Praise for Cowgirl Dreams...
“…brings heart, verve and knowledge to her depiction of the intrepid Nettie. A lively look at the ranch women of an almost forgotten West.” ~ Deirdre McNamer, MFA English Professor UMt, Red Rover, My Russian, & One Sweet Quarrel
“…a fine drama of life as it was ninety years ago on a ranch in Montana...” ~ Norma Tadlock Johnson, Donna Rose and the Roots of Evil, Hazards of the Game
“… a triumph in every respect in this delightful celebration of life, is as inspiring as Erin Brockovitch, and as entertaining as The Horse Whisperer…” ~ Geraldine Ahearn, reviewer, author of 6 books, Founding Member ABI Women’s Review Board
“…lovely story… a real window into the challenges that women riders faced back in the 1920s…” ~ Allison Fraclose, Teens Read Too
“… a delightfully engrossing pleasure: a ‘good read’… great satisfaction found in experiencing a well-told story.” ~ Peter Olsen, male reader.
“…a great coming of age story with a lesson in history, lots of adventures, a touch of romance and a great lesson in perseverance.” ~ Svetlana Kovalkova-McKenna, reviewer.
“…reminded me of the Little House on the Prairie series. Nettie, like those strong-willed girls who knew what they wanted, went after her dreams with determination and spirit.” ~ Sharon Miner, Horse Book Reviews
“…captured me from the very first page and I couldn’t put it down. Not many books can make me cry, but this one sure did.” ~ Rulan Capper-Starr, Fiction Showcase
“…a heart-warming read for all ages and lets us all know why Ms. Thomas is not only a fine editor of other authors’ books but shines as a skilled and compassionate writer herself...” ~ Jane Kirkpatrick, award-winning author of 17 books, An Absence so Great, A Flickering Light
Praise for Follow the Dream...
“I enjoyed Heidi Thomas’s bittersweet novel with its accurate depiction of the lives of cowgirls in 1930s Montana and its tender portrait of a marriage.” ~ Mary Clearman Blew, English professor U of ID, award-winning author of All But the Waltz: A Memoir of Five Generations in the Life of a Montana Family, Balsamroot: A Memoir; Bone Deep in Language: Writing, Reading, and Place; Lambing Out and Other Stories, and Jackalope (Flyover Fiction).
"In her poignant tale of Nettie Moser's diligent pursuit of a dream, Heidi Thomas gives a stunning example of what it means to "Cowgirl Up." Follow the Dream is a dynamic story of a woman's strength and determination that is sure to inspire as well as entertain." ~ Sandi Ault, award-winning author of the WILD Mystery Series, including Wild Indigo, Wild Inferno, Wild Sorrow, and Wild Penance.
"Follow Your Dream draws the reader into the lives of tough Montana ranchers, Nettie and Jake Moser. Dreams come and go, but their ranching life goes on with hardships and struggles for basic survival, but also with abiding love and humor. A wonderful story of courage and endurance." ~ Mary Trimble, award-winning author of Tenderfoot, Rosemount and McClellan’s Bluff.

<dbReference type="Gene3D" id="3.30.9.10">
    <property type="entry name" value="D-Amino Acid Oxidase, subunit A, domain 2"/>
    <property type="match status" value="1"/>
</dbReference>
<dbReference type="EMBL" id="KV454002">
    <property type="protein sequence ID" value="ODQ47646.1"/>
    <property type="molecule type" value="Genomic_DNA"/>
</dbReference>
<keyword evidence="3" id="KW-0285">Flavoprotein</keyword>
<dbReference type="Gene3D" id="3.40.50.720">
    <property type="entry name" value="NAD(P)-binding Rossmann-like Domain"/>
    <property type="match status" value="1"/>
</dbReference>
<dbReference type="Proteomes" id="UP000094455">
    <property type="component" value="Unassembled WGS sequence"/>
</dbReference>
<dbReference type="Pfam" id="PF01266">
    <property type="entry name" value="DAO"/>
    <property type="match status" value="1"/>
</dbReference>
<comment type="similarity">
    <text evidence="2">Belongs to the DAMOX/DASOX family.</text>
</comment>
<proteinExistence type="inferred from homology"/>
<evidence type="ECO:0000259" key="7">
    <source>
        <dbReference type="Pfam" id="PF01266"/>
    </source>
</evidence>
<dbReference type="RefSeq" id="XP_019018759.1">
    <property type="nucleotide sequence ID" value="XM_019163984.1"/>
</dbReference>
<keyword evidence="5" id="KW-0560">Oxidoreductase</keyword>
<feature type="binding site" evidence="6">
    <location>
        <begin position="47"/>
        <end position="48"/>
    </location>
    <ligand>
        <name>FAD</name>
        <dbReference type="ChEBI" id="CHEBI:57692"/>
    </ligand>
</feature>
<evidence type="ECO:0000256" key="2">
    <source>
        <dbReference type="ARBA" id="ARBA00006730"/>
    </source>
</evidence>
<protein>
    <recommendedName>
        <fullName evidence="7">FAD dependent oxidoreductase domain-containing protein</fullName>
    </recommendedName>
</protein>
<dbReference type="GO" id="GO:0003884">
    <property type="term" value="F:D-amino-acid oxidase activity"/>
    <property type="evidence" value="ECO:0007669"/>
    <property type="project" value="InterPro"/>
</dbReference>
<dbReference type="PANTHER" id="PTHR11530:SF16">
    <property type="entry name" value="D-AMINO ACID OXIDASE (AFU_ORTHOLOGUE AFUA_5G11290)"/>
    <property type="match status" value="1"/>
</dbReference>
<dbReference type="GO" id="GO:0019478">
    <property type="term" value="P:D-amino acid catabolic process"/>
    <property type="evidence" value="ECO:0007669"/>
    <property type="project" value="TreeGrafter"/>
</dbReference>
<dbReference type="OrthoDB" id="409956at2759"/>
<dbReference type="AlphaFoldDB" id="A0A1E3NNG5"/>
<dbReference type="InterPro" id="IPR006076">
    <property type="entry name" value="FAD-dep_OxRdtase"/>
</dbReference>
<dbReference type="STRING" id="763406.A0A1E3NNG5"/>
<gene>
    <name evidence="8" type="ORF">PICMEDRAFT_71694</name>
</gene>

5 Stars from a male reader:
“I felt the thrill of a horses strength, the sleekness of his sweaty hair, his muscles bulging between my thighs and rump. As the novel progressed, I lived the danger of riding a vicious bull. Adrenaline edged my nervous system as I read Heidi’s pages, relived fears and victories of those not so long ago days of our ancestors. Heidi knows this world of chores, hot summers, cold winters, storms, disease, and loss. From a girl’s perspective she told of the interest and desire for a man. She recreated it vividly! Her work is good." ~Steve DeChenne, reader
A Dream Never Forgotten 5 stars
"This is the second novel written by Heidi M. Thomas that is loosely based on her Montana grandmother who grew up riding horses and competing in local rodeos. In the book, Nettie’s childhood dream is to become a successful rodeo rider like her dear friend Marie. Follow The Dream begins when Nettie is invited by Marie to compete in a wild west rodeo in London, a chance of a lifetime. But fate has another plan for the newly married Nettie. The dream is put on hold, but never forgotten The story is set in Montana in the 20s and 30s. Nettie struggles with personal tragedy and the challenges of getting by raising horses with her husband. They face many droughts and blizzards, let alone the harsh realities of surviving in isolated rural settings. This book deserves a place on the bookshelf next to Ivan Doig’s coming of age in Montana novels." ~Dan A. Johnson
"I’ll ride this steer, show my folks how good I am. Soon after you read; “Uh, yeah. How’d I get here?” That’s the beginning of a wistful story of a cowgirl getting ready for a rodeo. Women in the rodeo in the twenties and thirties were rare, but Heidi Thomas found some real cowgirls and built a wonderful story around them. She had enough material to write two books so far and I suspect we’re just seeing the beginning from this young lady.
It helps to have a friend of the same gender in the business and luckily, Nettie does. Starting out in the bull riding business tends to leave a lot of bruises and more time eating dust than staying on top. But to rise to the top you get back on and go again. Nettie was persistent and wanted to be the best. The question for readers is, how far can she go and how far did she actually go? Pick up a copy of this most delightful read and find out for yourself. I recommend this for all readers who love a good story." ~ Ron Berry author of Math for the Family and Laughs from Corn Country
"What was great about the Great Depression? In a Montana style story of the Great Depression and one family’s survival, Heidi M. Thomas has written a sequel to her first novel, “Cowgirl Dreams” and has answered this question in a beautifully detailed way.
Nettie Moser’s story is the continued tale of the author’s own grandmother. The combined historical aspect and the family connection all set against the harsh backdrop of Montana is carefully crafted. The story is a realistic account of the lonely life of families on farms raising horses, cows and crops in a time when the weather determined the outcome of their efforts.
Most of us have images of cowboys in the wild west. This can be an unreal image where Heidi’s book shows how women had to work side by side come hell or high water with their men and children. It was a rough and tumble world but Nettie still holds on to her dream of being in the Rodeo although it almost slips away.